However, a group of architects and designers, called Greenwood Deserves Better, recently collected about 75 signatures from neighbors of the Fred Meyer site and turned them in to the city, which forces a public meeting about the project. The city should be scheduling that meeting in the next few weeks.
Greenwood Deserves Better is concerned about Fred Meyer’s appeal of the city’s decision regarding environmental impacts of rezoning the site.
The city plans to rezone the 13+-acre portion of the Greenwood/Phinney Ridge Residential Urban Village, which includes the land under Fred Meyer and Greenwood Market, as well as some surrounding properties. The proposed zoning would change the site from C-1 40 (commercial zoning that is oriented more to big-box stores and car traffic, and allows for building heights up to 40 feet), to Neighborhood Commercial, which calls for more density, pedestrian access, and allows taller buildings, to encourage residential. The rezoning proposal breaks down the site and surrounding areas into four subareas with slightly different zoning for each. (See the map here and the city’s full report). The city held a public meeting on the proposal last summer; more than 100 neighbors gave input on the plan.
The Department of Planning & Development conducted a SEPA (State Environmental Policy Act) review, and determined that rezoning the site would have no significant environmental impacts (.pdf). But Fred Meyer is appealing that decision.
“They’re asking about transportation and utility impact topics,” Gordon Clowers, DPD Senior Urban Planner, explained. “That refers to our conclusion that there wouldn’t be significant impacts on those systems, and they want more information on how we made those decisions.”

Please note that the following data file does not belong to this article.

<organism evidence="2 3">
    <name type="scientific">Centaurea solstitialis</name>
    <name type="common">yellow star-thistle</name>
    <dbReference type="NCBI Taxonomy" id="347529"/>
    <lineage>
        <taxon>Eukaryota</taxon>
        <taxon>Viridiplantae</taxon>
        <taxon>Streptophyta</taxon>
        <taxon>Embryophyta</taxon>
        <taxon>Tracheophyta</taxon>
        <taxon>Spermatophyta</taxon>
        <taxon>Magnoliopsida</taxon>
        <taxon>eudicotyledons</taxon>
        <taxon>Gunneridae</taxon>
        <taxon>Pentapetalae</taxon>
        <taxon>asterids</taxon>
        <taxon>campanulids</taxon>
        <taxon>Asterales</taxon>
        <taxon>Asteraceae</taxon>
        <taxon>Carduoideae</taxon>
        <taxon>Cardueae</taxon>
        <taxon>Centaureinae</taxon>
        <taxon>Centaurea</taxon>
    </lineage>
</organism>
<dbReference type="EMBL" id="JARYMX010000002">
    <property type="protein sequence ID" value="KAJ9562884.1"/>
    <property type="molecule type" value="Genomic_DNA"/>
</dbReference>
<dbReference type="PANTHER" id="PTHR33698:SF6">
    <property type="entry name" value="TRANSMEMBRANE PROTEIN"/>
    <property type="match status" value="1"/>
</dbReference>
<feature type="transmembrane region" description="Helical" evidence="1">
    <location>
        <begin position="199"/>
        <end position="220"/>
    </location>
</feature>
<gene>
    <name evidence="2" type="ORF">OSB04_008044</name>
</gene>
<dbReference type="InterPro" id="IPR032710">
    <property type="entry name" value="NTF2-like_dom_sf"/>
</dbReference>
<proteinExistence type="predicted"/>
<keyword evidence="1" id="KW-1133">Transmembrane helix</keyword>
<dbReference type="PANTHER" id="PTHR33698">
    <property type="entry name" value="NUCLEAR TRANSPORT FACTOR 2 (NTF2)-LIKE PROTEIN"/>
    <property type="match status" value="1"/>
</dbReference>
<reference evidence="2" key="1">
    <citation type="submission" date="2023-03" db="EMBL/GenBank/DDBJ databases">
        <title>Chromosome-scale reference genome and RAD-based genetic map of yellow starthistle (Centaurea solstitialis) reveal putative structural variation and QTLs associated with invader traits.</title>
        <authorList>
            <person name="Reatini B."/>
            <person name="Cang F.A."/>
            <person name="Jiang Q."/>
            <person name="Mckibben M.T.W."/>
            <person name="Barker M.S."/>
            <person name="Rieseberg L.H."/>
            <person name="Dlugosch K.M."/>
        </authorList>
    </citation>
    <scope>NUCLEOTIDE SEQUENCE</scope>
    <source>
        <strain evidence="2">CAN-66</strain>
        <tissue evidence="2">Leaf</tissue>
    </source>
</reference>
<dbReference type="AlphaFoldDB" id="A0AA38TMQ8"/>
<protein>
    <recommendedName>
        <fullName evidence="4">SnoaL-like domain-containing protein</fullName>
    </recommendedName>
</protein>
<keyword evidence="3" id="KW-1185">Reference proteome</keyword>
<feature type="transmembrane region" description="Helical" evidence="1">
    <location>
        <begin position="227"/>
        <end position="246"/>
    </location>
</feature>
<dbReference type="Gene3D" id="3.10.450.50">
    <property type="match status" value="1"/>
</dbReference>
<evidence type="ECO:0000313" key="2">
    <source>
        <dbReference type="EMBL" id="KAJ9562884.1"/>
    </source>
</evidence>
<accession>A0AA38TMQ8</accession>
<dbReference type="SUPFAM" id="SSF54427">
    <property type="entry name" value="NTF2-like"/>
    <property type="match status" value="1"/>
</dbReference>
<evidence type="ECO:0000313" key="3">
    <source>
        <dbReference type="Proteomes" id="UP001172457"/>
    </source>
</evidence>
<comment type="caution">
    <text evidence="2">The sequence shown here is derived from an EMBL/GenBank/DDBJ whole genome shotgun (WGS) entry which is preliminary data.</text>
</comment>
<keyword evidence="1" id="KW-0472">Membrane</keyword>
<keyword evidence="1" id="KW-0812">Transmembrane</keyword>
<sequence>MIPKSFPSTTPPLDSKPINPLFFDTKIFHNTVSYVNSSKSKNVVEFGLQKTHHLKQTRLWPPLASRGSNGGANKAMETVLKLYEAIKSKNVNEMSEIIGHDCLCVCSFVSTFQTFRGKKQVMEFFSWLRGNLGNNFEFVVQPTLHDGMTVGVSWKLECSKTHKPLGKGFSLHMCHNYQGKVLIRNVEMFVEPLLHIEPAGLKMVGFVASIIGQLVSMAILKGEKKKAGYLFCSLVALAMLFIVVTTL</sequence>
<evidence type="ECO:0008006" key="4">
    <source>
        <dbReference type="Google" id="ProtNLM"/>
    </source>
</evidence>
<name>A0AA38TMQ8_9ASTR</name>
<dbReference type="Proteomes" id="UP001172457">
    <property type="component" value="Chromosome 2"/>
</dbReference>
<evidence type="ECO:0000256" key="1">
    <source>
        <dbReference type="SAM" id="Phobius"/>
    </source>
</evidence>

A rezone appeal hearing is set for 12 p.m. Wednesday (tomorrow), at Seattle Municipal Tower, 700 5th Avenue, Room 4009. It is open to the public.
Greenwood Deserves Better (formerly called the Greater Greenwood Design Development Advocacy Group), is afraid that Fred Meyer is using the rezoning appeal as a delay tactic, to get their expansion plans approved before a rezone would affect them.
Fred Meyer had previously proposed a massive redevelopment of the site that included housing, a three-story parking garage, and other retail. That plan went through an extensive design and public review process. But the company abandoned that plan last August, saying it was just too expensive in the current economic climate. So, Fred Meyer put forth a new proposal to expand its current store by 55,305 square feet and remodel the Greenwood Market building into Fred Meyer’s home and garden center.
But then Fred Meyer found the Greenwood Market building to be in poor condition, so the plans changed yet again to the current proposal, which would expand the current Fred Meyer by 55,305 square feet. The Greenwood Market building would be demolished, and the Pacific Lock & Key kiosk in the parking lot would be moved to a different part of the site.
“Our group feels (that) is an underuse of the site, and an impact on the entire neighborhood,” Evan Bourquard, an architect and member of Greenwood Deserves Better, explained. “It really feels like they’re sneaking the permit into the city. They want non-significance on their project to increase the size by 55 percent. Even within the context of an addition, there are some areas of improvement. We’re just trying to get the city to force them to do the public meeting.”
Tom Gibbons, Fred Meyer’s Director of Real Estate, was unavailable for comment.
Tags: development, Fred Meyer, remodeling